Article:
A few weeks ago, I said that San Diego is the best urban district in the nation.
I didn’t say it was the very best district in the entire nation — I don’t claim to know what is happening in all 15,000 or so school districts. But I have visited every one of the big urban districts. San Diego is the best.
I didn’t base that conclusion on test scores, as I know there are a few urban districts that have higher test scores. I based that conclusion on the spirit of collaboration and teamwork that now characterizes the district’s staff and leadership. Teamwork and collaboration are the ingredients that make a school system a good place to teach and a good place to learn.
I wrote this column because I noticed that the U-T had published an editorial pining for Terry Grier, who now heads the Houston Independent School District after a brief stint as superintendent in San Diego. The editorial was based on the assumption that San Diego would have higher test scores if Grier had not left.
So, on my blog, I compared the schools of Houston (where I grew up and graduated from public school) to the schools of San Diego, and found that on the one measure where they are compared — the federal tests — San Diego consistently outperforms Houston.
But I do not see test scores as the highest possible measure of success. Districts can get higher test scores by investing heavily in test prep, by coaching kids to pass the tests, by cheating, by narrowing the curriculum and dropping the arts. They can get them by threatening to fire teachers if scores don’t go up.
These kinds of activities might raise test scores, but they don’t improve education. They corrupt it.
These kinds of activities were also encouraged by both President George W. Bush’s No Child Left Behind and President Barack Obama’s Race to the Top, but you won’t find any such measures in our nation’s best private schools, which are free of this mindless test-score mania. Schools that want to offer a good education focus on the curriculum and the wellbeing of children, not just test scores. They respect teachers, and they value their experience.
Scott Lewis strongly disagreed with me. He cited schools in San Diego that were failing, schools that were losing enrollment and a host of other problems.
Do San Diego schools have problems? Of course they do. Is there an urban district that doesn’t? No.
Does San Diego have a leadership team determined to address the problems Lewis raised? Yes, it does.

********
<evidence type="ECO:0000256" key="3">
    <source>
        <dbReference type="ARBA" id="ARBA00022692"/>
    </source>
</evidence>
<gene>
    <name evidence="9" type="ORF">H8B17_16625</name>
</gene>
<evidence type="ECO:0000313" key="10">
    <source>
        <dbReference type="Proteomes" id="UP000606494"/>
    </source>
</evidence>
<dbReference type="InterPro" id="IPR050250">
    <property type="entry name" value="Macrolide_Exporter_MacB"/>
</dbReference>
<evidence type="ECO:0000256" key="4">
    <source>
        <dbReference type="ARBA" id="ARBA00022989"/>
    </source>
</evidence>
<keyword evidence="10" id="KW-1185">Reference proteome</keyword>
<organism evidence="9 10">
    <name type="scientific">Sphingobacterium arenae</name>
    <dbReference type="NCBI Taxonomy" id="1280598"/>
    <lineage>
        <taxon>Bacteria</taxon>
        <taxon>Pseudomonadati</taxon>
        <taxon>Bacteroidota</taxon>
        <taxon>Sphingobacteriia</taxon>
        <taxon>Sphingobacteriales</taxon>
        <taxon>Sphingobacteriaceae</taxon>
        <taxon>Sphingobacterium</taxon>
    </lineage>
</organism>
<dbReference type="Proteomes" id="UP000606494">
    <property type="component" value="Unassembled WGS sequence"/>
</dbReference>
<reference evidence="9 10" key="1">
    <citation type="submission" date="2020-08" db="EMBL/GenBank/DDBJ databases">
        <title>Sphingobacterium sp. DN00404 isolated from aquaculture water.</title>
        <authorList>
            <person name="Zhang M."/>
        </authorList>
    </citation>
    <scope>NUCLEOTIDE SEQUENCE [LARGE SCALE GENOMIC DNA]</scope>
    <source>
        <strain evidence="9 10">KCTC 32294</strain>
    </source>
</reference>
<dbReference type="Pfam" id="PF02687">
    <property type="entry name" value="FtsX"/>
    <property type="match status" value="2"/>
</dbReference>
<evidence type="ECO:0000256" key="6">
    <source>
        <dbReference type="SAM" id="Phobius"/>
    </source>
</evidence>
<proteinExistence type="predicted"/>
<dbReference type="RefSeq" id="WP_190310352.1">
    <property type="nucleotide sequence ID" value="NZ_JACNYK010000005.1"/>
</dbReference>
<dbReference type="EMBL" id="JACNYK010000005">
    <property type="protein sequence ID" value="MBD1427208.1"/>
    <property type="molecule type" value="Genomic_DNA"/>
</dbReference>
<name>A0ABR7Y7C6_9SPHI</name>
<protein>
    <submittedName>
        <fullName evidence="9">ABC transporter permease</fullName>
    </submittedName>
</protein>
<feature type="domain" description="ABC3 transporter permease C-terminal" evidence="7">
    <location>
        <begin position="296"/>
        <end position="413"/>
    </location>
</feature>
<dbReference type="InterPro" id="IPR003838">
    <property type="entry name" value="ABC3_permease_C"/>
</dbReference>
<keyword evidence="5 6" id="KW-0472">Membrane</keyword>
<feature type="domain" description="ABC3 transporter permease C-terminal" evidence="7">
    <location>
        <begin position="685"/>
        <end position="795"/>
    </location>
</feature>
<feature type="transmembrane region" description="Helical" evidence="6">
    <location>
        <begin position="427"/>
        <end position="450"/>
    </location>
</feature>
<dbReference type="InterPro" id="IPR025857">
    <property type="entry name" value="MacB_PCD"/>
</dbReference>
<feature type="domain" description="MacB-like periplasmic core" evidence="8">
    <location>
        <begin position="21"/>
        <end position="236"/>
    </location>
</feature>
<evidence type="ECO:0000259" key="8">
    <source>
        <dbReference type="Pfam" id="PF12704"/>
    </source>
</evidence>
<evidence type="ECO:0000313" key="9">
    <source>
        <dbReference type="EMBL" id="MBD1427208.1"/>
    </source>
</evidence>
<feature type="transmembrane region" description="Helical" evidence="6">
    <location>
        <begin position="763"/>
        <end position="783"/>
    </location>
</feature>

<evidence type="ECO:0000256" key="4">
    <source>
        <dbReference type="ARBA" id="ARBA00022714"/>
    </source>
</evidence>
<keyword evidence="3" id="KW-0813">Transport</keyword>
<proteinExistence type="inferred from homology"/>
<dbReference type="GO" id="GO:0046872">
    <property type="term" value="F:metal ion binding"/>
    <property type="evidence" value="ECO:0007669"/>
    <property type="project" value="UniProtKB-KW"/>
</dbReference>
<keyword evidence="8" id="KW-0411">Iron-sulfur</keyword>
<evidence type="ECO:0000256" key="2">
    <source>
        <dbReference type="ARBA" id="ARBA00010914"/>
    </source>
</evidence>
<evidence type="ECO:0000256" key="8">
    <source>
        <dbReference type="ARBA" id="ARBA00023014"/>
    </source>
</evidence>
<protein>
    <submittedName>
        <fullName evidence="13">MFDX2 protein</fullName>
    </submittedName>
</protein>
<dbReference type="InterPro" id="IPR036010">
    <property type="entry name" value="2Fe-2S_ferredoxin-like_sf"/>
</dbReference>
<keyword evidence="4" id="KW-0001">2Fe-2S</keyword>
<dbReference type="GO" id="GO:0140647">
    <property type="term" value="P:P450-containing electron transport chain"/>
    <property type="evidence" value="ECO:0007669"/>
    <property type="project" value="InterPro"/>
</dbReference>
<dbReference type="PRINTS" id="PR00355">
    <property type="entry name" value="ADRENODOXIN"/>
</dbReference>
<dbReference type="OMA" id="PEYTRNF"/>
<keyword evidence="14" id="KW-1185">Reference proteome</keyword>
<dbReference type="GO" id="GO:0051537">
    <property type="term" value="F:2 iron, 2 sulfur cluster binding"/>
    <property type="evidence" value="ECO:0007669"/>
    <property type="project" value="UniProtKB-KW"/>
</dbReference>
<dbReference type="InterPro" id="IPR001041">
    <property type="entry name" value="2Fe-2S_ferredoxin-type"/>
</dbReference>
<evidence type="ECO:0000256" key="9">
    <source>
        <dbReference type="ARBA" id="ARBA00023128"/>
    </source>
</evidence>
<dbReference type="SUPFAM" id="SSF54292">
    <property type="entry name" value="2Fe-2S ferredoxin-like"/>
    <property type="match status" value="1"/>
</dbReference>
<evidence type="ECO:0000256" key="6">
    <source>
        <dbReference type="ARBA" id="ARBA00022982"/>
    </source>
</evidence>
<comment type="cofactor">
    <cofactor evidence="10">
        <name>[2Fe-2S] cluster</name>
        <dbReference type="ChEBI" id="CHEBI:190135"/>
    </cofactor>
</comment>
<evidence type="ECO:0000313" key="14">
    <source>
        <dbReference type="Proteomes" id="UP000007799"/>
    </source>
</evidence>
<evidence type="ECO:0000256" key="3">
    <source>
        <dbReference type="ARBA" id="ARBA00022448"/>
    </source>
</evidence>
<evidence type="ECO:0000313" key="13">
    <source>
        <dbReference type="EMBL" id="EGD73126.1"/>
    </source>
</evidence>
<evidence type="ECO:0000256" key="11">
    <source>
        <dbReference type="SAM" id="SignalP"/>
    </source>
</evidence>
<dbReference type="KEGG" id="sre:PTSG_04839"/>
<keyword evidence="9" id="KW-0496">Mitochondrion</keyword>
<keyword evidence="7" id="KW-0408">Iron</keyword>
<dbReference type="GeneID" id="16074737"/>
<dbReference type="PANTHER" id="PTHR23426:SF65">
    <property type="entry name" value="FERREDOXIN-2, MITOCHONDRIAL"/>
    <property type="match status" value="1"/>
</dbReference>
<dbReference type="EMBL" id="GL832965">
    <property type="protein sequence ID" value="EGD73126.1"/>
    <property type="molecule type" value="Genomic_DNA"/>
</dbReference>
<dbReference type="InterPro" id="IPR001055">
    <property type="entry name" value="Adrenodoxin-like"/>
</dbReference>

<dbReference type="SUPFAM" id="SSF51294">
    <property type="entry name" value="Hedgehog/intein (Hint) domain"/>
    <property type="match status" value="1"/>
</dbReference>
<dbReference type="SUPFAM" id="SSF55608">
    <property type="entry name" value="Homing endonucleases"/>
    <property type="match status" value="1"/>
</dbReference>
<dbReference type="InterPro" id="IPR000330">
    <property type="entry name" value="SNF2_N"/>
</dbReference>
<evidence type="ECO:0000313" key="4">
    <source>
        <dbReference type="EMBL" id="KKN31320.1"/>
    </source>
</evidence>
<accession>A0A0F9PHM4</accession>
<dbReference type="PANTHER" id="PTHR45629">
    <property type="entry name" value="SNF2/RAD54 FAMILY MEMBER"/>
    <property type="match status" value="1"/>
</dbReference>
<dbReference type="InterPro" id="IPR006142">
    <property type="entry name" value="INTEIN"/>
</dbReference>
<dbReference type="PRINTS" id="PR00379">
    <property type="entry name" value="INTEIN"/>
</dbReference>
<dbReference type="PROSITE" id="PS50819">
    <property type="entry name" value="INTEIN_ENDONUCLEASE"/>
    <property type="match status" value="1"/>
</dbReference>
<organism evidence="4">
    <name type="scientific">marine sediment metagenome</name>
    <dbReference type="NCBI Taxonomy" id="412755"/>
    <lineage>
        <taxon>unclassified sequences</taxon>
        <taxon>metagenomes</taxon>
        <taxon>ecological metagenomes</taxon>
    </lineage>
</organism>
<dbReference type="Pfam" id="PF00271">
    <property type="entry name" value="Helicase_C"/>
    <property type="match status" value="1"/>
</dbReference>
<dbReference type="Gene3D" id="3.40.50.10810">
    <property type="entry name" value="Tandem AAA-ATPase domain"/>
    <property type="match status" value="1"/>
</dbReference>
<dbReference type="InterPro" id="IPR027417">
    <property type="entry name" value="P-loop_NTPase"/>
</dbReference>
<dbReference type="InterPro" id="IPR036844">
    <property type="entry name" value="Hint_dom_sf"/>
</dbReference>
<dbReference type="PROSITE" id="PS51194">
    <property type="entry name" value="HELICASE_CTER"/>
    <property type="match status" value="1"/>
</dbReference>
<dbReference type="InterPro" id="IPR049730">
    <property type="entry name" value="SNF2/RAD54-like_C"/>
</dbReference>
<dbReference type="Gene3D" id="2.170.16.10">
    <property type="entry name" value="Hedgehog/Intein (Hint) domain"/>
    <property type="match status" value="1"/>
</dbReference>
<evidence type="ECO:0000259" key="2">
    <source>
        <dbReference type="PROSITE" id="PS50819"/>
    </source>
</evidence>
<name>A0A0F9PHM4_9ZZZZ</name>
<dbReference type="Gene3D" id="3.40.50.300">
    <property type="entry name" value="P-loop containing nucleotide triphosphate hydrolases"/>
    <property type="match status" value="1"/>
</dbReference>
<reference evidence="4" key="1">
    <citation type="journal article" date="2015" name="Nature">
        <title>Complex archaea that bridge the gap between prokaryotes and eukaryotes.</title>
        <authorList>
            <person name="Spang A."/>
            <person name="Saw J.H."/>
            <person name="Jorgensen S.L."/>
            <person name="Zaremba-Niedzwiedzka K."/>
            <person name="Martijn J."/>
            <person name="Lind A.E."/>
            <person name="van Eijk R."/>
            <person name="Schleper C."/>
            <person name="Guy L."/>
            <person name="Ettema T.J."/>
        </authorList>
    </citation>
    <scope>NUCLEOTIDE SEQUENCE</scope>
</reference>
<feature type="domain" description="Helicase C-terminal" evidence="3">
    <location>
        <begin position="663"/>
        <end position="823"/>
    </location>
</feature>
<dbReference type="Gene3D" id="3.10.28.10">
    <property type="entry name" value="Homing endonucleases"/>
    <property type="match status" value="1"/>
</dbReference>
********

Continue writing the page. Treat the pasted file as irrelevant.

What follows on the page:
The new superintendent, Cindy Marten, is a breath of fresh air, compared with the leaders of most other urban districts. She is a professional educator. She was chosen from the ranks. She has a can-do spirit. She respects teachers and encourages them to meet higher goals. She is passionate about education and about children.
To Marten’s credit, she does not regurgitate the failed strategies of the so-called “reformers” who are now in charge of the U.S. Department of Education. She does not believe that teachers will work harder if they are threatened or urged to compete with one another for a bonus. She believes in teamwork and mutual respect.
But Marten is not the only factor that impresses me about San Diego. I am also impressed by the cooperative spirit that characterizes the relationship among the school board, the administration and the teachers’ union. San Diego is trying to forge a new paradigm for school reform, which the leaders call “community-based.” That means reform relies on collaboration at every school among parents, students and staff. Is it hard to do? Yes. Is it better than whips and threats? Yes.
For a chapter in my book, “The Death and Life of the Great American School System,” I met with San Diego teachers and administrators who were deeply demoralized by the reforms of the late 1990s. That era of reform in San Diego pre-saged the disastrous No Child Left Behind and Race to the Top, both of which count on sanctions and incentives and a climate of fear to produce higher test scores.
San Diego is different. Marten and the teachers and administrators of San Diego Unified are trying to create a culture for schooling that most people want for their children. They aren’t there yet, but they have the right vision.
I am sorry that there are commentators in San Diego who disparage public education. It is a cornerstone of our democracy. We must make it better and stronger in every community. We must help our schools become places that enable the talents and creativity of every child to flourish. That’s what Marten is trying to do. I say she is on the right track.
Diane Ravitch is a historian of education who has been writing about schools for 40 years. Ravitch’s commentary has been lightly edited for style and clarity. See anything in there we should fact check? Tell us what to check out here.